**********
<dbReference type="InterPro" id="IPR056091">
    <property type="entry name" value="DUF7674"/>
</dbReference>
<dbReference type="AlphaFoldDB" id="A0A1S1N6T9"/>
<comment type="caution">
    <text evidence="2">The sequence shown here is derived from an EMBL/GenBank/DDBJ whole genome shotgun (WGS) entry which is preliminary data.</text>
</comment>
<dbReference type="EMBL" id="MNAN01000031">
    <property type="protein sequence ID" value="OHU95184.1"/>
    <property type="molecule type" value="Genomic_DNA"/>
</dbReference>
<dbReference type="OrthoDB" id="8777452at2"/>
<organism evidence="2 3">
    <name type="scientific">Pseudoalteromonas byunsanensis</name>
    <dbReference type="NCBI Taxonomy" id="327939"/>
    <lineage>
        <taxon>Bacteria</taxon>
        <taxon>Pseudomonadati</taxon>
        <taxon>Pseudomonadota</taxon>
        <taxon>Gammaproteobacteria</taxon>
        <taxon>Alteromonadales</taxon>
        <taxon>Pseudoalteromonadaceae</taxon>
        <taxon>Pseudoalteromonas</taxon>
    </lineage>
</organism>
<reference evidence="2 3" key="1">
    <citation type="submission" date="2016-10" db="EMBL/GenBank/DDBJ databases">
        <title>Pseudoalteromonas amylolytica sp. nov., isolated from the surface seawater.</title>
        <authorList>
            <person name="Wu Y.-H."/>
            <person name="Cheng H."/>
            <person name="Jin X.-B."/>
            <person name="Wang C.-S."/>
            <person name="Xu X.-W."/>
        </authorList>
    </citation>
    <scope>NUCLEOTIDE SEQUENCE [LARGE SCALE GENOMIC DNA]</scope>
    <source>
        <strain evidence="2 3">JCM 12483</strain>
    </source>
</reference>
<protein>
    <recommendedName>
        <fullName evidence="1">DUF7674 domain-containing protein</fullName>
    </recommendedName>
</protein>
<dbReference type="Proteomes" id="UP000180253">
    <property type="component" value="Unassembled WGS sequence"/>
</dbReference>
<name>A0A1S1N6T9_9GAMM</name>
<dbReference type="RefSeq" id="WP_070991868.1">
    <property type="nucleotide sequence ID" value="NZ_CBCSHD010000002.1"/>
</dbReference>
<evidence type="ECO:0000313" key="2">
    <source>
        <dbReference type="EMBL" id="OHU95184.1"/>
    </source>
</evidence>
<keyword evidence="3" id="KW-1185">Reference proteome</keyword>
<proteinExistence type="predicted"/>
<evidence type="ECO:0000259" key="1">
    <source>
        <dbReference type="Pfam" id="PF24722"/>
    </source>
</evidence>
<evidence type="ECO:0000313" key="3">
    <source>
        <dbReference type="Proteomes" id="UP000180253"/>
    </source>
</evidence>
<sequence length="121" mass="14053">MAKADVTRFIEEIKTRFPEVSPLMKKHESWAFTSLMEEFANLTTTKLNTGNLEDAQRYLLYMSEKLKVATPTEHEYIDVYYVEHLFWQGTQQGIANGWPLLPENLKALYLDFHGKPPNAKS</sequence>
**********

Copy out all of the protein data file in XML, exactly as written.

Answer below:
<dbReference type="InterPro" id="IPR056091">
    <property type="entry name" value="DUF7674"/>
</dbReference>
<dbReference type="AlphaFoldDB" id="A0A1S1N6T9"/>
<comment type="caution">
    <text evidence="2">The sequence shown here is derived from an EMBL/GenBank/DDBJ whole genome shotgun (WGS) entry which is preliminary data.</text>
</comment>
<dbReference type="EMBL" id="MNAN01000031">
    <property type="protein sequence ID" value="OHU95184.1"/>
    <property type="molecule type" value="Genomic_DNA"/>
</dbReference>
<dbReference type="OrthoDB" id="8777452at2"/>
<organism evidence="2 3">
    <name type="scientific">Pseudoalteromonas byunsanensis</name>
    <dbReference type="NCBI Taxonomy" id="327939"/>
    <lineage>
        <taxon>Bacteria</taxon>
        <taxon>Pseudomonadati</taxon>
        <taxon>Pseudomonadota</taxon>
        <taxon>Gammaproteobacteria</taxon>
        <taxon>Alteromonadales</taxon>
        <taxon>Pseudoalteromonadaceae</taxon>
        <taxon>Pseudoalteromonas</taxon>
    </lineage>
</organism>
<reference evidence="2 3" key="1">
    <citation type="submission" date="2016-10" db="EMBL/GenBank/DDBJ databases">
        <title>Pseudoalteromonas amylolytica sp. nov., isolated from the surface seawater.</title>
        <authorList>
            <person name="Wu Y.-H."/>
            <person name="Cheng H."/>
            <person name="Jin X.-B."/>
            <person name="Wang C.-S."/>
            <person name="Xu X.-W."/>
        </authorList>
    </citation>
    <scope>NUCLEOTIDE SEQUENCE [LARGE SCALE GENOMIC DNA]</scope>
    <source>
        <strain evidence="2 3">JCM 12483</strain>
    </source>
</reference>
<protein>
    <recommendedName>
        <fullName evidence="1">DUF7674 domain-containing protein</fullName>
    </recommendedName>
</protein>
<dbReference type="Proteomes" id="UP000180253">
    <property type="component" value="Unassembled WGS sequence"/>
</dbReference>
<name>A0A1S1N6T9_9GAMM</name>
<dbReference type="RefSeq" id="WP_070991868.1">
    <property type="nucleotide sequence ID" value="NZ_CBCSHD010000002.1"/>
</dbReference>
<evidence type="ECO:0000313" key="2">
    <source>
        <dbReference type="EMBL" id="OHU95184.1"/>
    </source>
</evidence>
<keyword evidence="3" id="KW-1185">Reference proteome</keyword>
<proteinExistence type="predicted"/>
<evidence type="ECO:0000259" key="1">
    <source>
        <dbReference type="Pfam" id="PF24722"/>
    </source>
</evidence>
<evidence type="ECO:0000313" key="3">
    <source>
        <dbReference type="Proteomes" id="UP000180253"/>
    </source>
</evidence>
<sequence length="121" mass="14053">MAKADVTRFIEEIKTRFPEVSPLMKKHESWAFTSLMEEFANLTTTKLNTGNLEDAQRYLLYMSEKLKVATPTEHEYIDVYYVEHLFWQGTQQGIANGWPLLPENLKALYLDFHGKPPNAKS</sequence>